For the first time since the inception of the Mazda prototype programme back in 2014, the Hiroshima manufacturer has just one car entered for the Rolex 24 at Daytona, to be crewed by Tincknell, Oliver Jarvis and Jonathan Bomarito.
It follows the decision Mazda communicated late last year to downscale from running two RT24-Ps for the full season to just one as it weighs up a possible future project with the LMDh regulations that will come-on stream in 2023.
Tincknell, a Mazda full-timer since 2018, told Motorsport.com that during a two-day private test early this month at Sebring he noticed the advantages of having the Multimatic-run team’s entire engineering staff focusing its efforts on a single entry.
“I think there are positives as well as negatives,” Tincknell said. “The positive is that all the focus is one car, and all the engineering capability of the team and all the analysis is devoted just to that car. It probably boosts that car slightly.
#55 Mazda Team Joest Mazda DPi: Jonathan Bomarito, Harry Tincknell, Ryan Hunter-Reay
Photo by: Richard Dole / Motorsport Images
“But the negative is if something happens to that car, there isn’t another one to pick up the pieces. In the past there have been times where one Mazda has led, there’s been an issue and another one has been there to pick up the pieces.
“Now that won’t be the case, so we need to make sure that the #55 car is not only quick but reliable and won’t have issues. But now we have twice the engineering capacity, and already in testing I’ve seen how much of a difference that makes, having the extra support.
“It’s motor racing, things happen all the time, and you can’t dwell on might happen. The decision has been made to run one car and now we just have to maximise that one car as much as we can. I’ve no doubt we will.”
Mazda has started on pole for the previous two editions of the Rolex 24, but finally earned its first podium finish in the blue riband event last year as the #77 car of Jarvis, Tristan Nunez and Olivier Pla came home second behind the winning Wayne Taylor Racing Cadillac.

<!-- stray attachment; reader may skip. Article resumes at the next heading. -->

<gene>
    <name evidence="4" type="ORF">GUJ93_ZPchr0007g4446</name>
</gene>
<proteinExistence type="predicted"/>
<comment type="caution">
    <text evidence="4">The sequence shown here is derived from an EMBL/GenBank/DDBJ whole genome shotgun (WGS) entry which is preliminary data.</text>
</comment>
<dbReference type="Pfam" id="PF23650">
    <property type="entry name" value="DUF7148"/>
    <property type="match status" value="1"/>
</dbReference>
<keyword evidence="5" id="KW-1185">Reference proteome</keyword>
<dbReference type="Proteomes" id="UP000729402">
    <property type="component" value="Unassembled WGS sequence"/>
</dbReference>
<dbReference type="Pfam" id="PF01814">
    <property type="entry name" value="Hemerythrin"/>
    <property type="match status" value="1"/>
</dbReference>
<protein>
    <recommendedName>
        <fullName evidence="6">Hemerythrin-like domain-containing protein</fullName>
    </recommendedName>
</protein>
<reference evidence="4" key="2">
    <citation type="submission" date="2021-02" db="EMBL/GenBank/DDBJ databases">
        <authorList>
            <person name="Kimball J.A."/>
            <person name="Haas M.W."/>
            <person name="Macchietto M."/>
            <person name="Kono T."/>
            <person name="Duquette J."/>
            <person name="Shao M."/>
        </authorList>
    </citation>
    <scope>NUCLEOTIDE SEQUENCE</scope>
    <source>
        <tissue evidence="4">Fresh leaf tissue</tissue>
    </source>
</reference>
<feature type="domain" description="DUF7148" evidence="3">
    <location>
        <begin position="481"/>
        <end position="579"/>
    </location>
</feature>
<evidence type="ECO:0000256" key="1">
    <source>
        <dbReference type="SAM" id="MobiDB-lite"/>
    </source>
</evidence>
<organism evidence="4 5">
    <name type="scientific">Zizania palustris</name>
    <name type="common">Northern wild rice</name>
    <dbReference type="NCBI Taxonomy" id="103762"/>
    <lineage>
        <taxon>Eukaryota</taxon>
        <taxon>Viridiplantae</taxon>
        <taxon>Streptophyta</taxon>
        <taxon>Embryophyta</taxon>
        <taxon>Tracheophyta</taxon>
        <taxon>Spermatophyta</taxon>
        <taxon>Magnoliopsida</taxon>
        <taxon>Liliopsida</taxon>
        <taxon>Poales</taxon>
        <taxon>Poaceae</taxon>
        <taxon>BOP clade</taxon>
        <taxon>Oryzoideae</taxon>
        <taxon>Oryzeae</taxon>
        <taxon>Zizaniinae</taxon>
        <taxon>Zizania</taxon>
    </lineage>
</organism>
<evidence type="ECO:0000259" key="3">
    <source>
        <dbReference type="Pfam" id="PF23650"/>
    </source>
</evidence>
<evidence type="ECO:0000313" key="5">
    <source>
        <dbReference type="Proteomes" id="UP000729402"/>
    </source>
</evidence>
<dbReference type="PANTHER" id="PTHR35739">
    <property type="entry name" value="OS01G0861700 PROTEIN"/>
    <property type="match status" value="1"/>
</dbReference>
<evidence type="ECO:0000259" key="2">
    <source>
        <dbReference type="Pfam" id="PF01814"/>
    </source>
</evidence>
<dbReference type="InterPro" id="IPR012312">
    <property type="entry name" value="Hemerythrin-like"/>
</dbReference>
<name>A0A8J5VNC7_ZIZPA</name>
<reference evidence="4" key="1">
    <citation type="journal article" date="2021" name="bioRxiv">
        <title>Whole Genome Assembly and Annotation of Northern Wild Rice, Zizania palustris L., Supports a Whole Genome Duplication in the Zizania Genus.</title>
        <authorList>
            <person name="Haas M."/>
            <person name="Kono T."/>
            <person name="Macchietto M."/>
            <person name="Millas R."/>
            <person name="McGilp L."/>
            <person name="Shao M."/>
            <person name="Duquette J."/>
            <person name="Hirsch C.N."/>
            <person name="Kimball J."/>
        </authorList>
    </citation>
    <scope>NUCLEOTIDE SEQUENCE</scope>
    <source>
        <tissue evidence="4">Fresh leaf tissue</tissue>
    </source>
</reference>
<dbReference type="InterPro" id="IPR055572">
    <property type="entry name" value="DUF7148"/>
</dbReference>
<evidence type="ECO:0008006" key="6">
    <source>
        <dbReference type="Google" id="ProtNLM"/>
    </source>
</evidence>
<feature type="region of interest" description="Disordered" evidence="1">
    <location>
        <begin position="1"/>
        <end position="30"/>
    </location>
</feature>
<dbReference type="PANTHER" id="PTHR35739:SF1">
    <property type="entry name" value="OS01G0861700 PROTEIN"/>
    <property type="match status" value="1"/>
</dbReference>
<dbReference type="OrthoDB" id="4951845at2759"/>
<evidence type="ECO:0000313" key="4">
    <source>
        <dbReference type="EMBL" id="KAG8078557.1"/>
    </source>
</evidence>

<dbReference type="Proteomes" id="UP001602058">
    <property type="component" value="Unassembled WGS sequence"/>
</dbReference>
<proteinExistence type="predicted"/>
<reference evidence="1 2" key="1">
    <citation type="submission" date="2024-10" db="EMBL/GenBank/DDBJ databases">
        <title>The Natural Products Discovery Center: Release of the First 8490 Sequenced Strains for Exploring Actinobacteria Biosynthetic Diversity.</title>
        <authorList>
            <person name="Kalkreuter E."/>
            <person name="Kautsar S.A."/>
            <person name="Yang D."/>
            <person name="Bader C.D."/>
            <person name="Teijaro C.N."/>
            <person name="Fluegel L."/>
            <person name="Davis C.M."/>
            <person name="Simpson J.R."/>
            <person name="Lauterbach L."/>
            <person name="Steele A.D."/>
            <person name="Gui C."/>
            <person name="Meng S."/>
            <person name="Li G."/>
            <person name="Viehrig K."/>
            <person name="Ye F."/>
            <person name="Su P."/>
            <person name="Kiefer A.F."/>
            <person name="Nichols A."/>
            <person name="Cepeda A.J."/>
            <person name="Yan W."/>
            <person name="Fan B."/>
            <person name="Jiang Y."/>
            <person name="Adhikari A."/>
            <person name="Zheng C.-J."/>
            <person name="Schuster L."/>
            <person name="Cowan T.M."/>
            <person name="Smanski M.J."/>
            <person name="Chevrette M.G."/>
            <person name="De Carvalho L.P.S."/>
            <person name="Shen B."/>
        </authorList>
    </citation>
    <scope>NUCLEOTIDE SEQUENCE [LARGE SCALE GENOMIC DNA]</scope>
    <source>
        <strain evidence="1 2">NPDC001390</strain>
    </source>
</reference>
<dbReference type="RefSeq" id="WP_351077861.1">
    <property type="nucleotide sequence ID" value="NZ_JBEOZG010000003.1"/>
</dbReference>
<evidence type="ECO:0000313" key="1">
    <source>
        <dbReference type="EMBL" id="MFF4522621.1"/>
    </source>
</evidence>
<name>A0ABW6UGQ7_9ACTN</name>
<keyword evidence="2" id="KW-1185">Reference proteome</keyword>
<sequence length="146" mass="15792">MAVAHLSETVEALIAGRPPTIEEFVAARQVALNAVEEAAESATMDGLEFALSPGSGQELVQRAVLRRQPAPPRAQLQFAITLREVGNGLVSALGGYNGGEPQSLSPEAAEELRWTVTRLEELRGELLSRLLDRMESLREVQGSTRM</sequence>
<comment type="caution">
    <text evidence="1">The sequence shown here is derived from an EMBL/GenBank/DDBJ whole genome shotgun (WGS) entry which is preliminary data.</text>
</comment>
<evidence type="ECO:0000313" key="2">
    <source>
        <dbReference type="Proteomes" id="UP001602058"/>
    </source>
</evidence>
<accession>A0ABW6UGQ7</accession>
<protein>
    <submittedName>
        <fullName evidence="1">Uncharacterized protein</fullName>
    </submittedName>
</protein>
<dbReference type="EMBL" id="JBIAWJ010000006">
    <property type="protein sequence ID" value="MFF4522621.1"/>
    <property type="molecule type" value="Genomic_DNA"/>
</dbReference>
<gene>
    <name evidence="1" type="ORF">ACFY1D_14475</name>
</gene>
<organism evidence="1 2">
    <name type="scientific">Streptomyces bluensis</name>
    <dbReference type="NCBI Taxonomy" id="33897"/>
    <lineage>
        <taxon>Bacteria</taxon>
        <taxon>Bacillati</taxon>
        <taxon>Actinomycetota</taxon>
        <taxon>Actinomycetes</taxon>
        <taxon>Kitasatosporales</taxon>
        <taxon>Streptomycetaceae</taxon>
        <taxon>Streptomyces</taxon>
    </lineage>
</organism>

Jarvis told Motorsport.com that losing a car was a “real shame” but remains convinced that he and new teammate Tincknell have the capability to fight for the title.
“I don’t think it changes our approach at all,” said the former Audi LMP1 driver. “Last year one of the great things was we were always flat out and we raced each other hard between the two cars. It will be a different atmosphere this year.
“But with Harry and JB [Bomarito] for the long-distance races, we’ve got a really strong team and we’re more motivated than ever to win races and fight for the title.”
#77 Mazda Team Joest Mazda DPi, DPi: Oliver Jarvis, Tristan Nunez
Photo by: Jake Galstad / Motorsport Images
Mazda’s second-place finish in last year’s Rolex 24 marked the final hurrah for its partnership with Joest Racing, with Multimatic taking over the sole running of the project when the season resumed at Daytona in July following the onset of the COVID-19 pandemic.
“Multimatic were already heavily integrated, so a lot of personnel stayed the same,” pointed out Jarvis. “It wasn’t a big a change as people thought, but a lot went on behind the scenes to smooth that transition.
“We went from finishing second in the 24 hours with Joest to having a 1-2 back at Daytona [in July] with Multimatic, so the transition was as seamless as it could have been.
“With Joest we were constantly improving and the same is true for Multimatic. Every year we get stronger. When I joined we were barely doing more than half an hour with our issues and we are now finishing the 24 hours on the podium and fighting for wins in major races.”